Wealthy Benefactor : $2 Million Hard to Spend, Town Finds
Being on the receiving end of a $2-million bequest is great, but residents of this southern Illinois town are having a hard time deciding exactly how to spend it, the mayor says.
Chester’s 8,400 residents agreed right away to build a park honoring their benefactor, reclusive millionaire Gordon (Bud) Cohen, who died in July, 1983, and left most of his $6-million estate to the city, civic groups and charities, Mayor Stanley Macieiski said.
But there were almost as many ideas on what makes a park as there are townspeople, a planning committee found when it sent out questionnaires for suggestions.
Skating Rinks, Theaters
“We had all sorts of ideas: everything from skating rinks to theaters to community center buildings,” Macieiski said.
He said initial plans call for construction of baseball diamonds, a jogging track and basketball and tennis courts, but no decisions have been made on what else the park and recreation complex will contain.
Macieiski said the city also had spent $41,000 to buy Cohen’s 130-year-old home overlooking the Mississippi River.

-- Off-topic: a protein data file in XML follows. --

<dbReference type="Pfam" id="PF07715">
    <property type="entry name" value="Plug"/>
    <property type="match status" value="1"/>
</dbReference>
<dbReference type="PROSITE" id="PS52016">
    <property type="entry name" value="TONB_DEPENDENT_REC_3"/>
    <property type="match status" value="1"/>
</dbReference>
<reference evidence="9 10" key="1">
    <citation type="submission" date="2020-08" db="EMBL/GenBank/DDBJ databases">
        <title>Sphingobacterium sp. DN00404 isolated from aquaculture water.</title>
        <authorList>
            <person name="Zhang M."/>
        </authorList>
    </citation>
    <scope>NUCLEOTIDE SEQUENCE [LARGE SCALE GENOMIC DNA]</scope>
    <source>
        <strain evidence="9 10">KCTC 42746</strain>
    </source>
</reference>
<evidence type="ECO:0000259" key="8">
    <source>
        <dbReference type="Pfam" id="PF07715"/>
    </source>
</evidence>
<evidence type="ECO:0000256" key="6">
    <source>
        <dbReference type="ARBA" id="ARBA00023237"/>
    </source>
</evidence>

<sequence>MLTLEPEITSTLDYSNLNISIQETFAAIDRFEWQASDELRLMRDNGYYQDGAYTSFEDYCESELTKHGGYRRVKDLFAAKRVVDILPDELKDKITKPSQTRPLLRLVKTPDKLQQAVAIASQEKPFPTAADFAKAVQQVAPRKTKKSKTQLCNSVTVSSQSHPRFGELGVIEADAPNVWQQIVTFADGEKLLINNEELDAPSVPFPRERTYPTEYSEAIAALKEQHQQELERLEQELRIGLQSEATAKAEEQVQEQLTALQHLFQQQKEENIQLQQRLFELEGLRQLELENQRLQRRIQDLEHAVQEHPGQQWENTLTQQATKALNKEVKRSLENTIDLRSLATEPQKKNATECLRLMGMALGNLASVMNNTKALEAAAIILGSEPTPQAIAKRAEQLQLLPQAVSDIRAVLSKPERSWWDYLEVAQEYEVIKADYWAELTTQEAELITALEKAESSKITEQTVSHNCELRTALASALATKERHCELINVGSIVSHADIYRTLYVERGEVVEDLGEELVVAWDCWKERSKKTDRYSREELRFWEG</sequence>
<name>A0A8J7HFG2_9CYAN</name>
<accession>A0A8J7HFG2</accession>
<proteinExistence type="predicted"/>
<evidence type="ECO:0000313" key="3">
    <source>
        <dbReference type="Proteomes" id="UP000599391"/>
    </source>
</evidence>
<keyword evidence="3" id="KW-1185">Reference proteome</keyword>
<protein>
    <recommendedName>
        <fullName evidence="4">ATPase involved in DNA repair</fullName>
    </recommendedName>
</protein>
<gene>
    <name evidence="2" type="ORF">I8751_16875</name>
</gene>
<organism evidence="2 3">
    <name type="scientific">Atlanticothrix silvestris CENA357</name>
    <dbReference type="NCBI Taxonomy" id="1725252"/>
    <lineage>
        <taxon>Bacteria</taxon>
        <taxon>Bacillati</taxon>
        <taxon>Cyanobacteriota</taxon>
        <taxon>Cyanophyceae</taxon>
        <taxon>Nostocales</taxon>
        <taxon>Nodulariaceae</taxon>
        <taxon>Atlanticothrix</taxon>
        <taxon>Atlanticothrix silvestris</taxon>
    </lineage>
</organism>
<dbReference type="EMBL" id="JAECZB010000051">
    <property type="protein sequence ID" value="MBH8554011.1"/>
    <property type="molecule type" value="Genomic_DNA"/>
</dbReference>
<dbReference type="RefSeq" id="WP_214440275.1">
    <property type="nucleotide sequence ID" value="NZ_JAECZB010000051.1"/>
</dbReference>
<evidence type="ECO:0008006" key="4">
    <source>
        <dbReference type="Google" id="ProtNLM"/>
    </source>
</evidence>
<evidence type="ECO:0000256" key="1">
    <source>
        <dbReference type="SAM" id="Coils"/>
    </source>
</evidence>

Cohen, who made a fortune in real estate during the Great Depression, had left the house to the Randolph County Historical Society.
“They were going to sell it,” the mayor said. “We felt that, rather than letting it go to an outsider, we would buy it in honor of his father and his mother, since they gave it to him.”
Macieiski said final decisions on the recreation complex, which he described as a five-year development project, should be made by May. Construction of the park also should be under way by then, he added.
The mayor said he did not know yet how much would be spent on the park, but he said interest on what was left would be enough to maintain it.
Cohen, who was survived only by nieces and nephews, left about $800,000 to relatives and friends.
Set Up Trust Funds
He gave farmland worth $3 million to the Salvation Army and local Boy Scout and Girl Scout groups. He also set up trust funds: $100,000 for the public library, $200,000 for the American Legion post and $250,000 for the local Masonic Lodge.
Macieiski said residents of the town, about 50 miles southeast of St. Louis, were shocked to learn the size of its inheritance.